Elder Scrolls Online is a game that’s been my radar since before it launched. Which is a bit odd because my history with the Elder Scrolls franchise is virtually nonexistent.
I am for all practical purposes an Elder Scrolls virgin. I did buy Skyrim on a Steam sale a year or two back, but it failed to impress. I’m sure for a certain kind of player it’s a great game, but after four hours during which a rough estimate of nothing had happened, I just gave up.
Despite that less than stellar experience, though, I remained curious about ESO. Elder Scrolls name aside, it seemed to be doing a lot of things that I appreciate in an MMO. The wide variety of options for customizing one’s build holds a lot of appeal, and while ESO’s reputation as a “single-player MMO” is a stain on its name for most people, it’s a mark in its favour for me.
I had hoped for a free trial, but none was forthcoming, so when the game went on sale for $12, I decided to take a chance.
After a few days of exploring Tamriel, I’m still not entirely sure what I think. I should also mention that I wasn’t able to delve as deeply into the game as I normally do before I write these posts, due to a combination of my limited time before resuming my apartment search in Toronto (which is probably where I’ll be when this post goes live)* as well as ESO’s quirks.
But I’m not sure whether I’ll continue playing or not, and even if I do, it won’t be for several weeks, so I figured I should write up my first impressions now.
A plethora of options:
The odd thing about ESO is that it has very few significant flaws — at least so far — but also very few exceptional qualities. Despite this, I will do my best to highlight the game’s strengths and weaknesses.
By far my favourite thing about the game so far is the amount of freedom you’re given in how you build your character.
ESO does have classes (four, to be precise), but they make up a fairly small part of your character’s build. Every class can use every weapon and armour type, and similar to Guild Wars 2 or The Secret World, your weapon provides much of your active abilities.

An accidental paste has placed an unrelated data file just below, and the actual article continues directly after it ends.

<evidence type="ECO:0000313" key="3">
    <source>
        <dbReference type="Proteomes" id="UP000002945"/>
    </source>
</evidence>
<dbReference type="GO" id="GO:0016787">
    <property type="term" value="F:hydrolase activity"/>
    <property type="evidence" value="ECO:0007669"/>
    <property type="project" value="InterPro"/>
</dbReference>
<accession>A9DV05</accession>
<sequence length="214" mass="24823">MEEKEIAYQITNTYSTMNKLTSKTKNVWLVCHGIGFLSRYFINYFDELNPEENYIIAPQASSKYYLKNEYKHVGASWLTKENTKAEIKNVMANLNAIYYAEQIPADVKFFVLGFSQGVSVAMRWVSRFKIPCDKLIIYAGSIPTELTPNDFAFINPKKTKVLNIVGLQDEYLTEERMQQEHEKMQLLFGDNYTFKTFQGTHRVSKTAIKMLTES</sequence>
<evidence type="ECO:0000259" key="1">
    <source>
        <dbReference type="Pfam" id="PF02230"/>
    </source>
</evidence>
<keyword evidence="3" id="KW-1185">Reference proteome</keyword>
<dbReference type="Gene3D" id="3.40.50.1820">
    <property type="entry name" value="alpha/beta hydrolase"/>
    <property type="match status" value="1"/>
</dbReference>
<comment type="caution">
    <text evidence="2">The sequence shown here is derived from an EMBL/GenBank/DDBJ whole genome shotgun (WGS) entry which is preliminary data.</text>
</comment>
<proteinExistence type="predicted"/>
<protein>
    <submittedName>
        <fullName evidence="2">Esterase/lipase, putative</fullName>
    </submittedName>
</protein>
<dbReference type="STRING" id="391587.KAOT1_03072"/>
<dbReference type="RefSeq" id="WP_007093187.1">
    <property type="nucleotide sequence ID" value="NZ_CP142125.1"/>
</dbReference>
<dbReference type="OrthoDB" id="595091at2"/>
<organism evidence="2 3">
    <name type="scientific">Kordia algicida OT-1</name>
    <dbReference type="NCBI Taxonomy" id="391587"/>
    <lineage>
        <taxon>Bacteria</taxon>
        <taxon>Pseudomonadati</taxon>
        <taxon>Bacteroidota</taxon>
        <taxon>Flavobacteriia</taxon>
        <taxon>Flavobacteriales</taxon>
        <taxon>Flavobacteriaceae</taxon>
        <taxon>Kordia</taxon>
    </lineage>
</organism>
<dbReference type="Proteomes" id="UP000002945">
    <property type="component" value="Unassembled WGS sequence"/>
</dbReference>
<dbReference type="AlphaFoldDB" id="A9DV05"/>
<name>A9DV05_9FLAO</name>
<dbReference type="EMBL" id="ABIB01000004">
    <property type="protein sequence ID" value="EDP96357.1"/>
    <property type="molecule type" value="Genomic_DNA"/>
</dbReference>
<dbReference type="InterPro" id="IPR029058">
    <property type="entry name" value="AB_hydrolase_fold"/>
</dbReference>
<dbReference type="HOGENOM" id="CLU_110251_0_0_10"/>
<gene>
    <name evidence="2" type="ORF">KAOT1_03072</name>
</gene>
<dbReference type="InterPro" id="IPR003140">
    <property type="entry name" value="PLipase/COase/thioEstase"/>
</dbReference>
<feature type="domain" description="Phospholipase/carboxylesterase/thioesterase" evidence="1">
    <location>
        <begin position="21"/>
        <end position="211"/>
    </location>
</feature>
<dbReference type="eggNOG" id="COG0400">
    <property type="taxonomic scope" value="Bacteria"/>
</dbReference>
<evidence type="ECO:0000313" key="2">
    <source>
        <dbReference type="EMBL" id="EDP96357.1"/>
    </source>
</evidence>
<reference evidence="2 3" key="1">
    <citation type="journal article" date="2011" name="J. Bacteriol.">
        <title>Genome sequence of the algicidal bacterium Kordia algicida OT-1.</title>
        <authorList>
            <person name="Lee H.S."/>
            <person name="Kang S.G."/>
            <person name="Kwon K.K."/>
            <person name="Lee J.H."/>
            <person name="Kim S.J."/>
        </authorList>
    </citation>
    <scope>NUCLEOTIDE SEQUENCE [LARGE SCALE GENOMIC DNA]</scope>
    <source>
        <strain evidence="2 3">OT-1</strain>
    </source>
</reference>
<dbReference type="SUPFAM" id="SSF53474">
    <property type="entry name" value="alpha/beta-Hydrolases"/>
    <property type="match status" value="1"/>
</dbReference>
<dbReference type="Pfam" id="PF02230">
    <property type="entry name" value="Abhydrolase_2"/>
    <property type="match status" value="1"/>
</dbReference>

I’ve been playing a sorcerer, but I’m using mostly leather and plate armour, and I’ve been shifting back and forth between a greatsword and a bow for my weapon. I’m sure this is a terrible build that would get me laughed out of groups, but I’m enjoying it a lot.
Well, sort of. To my surprise, despite having a quasi-action combat system (again, similar to GW2 and TSW), ESO seems to follow the WoW model of combat difficulty. That is to say most enemies drop dead after about two or three hits, and fights are often over before I even take a single point of damage.
This is by far my biggest complaint about ESO so far, and it’s sucking a lot of fun of out of what might otherwise be an interesting game. What’s the point of this deep build system when most enemies die after one or two ability uses? What’s the point of all the game’s intricate block, dodge, and interrupt mechanics when you can just burst mobs down almost immediately?
Someone in chat said it gets harder once you leave the starting zone, but I have my doubts. I find most MMOs generally maintain a fairly static difficulty level for open world content.
On the plus side, something else I appreciate about ESO is that it is a very detailed game. The world is not lifeless and sterile as you would see in WoW and its clones. There are books and notes to read everywhere (though most of them are pretty boring), and there’s loot scattered everywhere (though most of it’s not that valuable).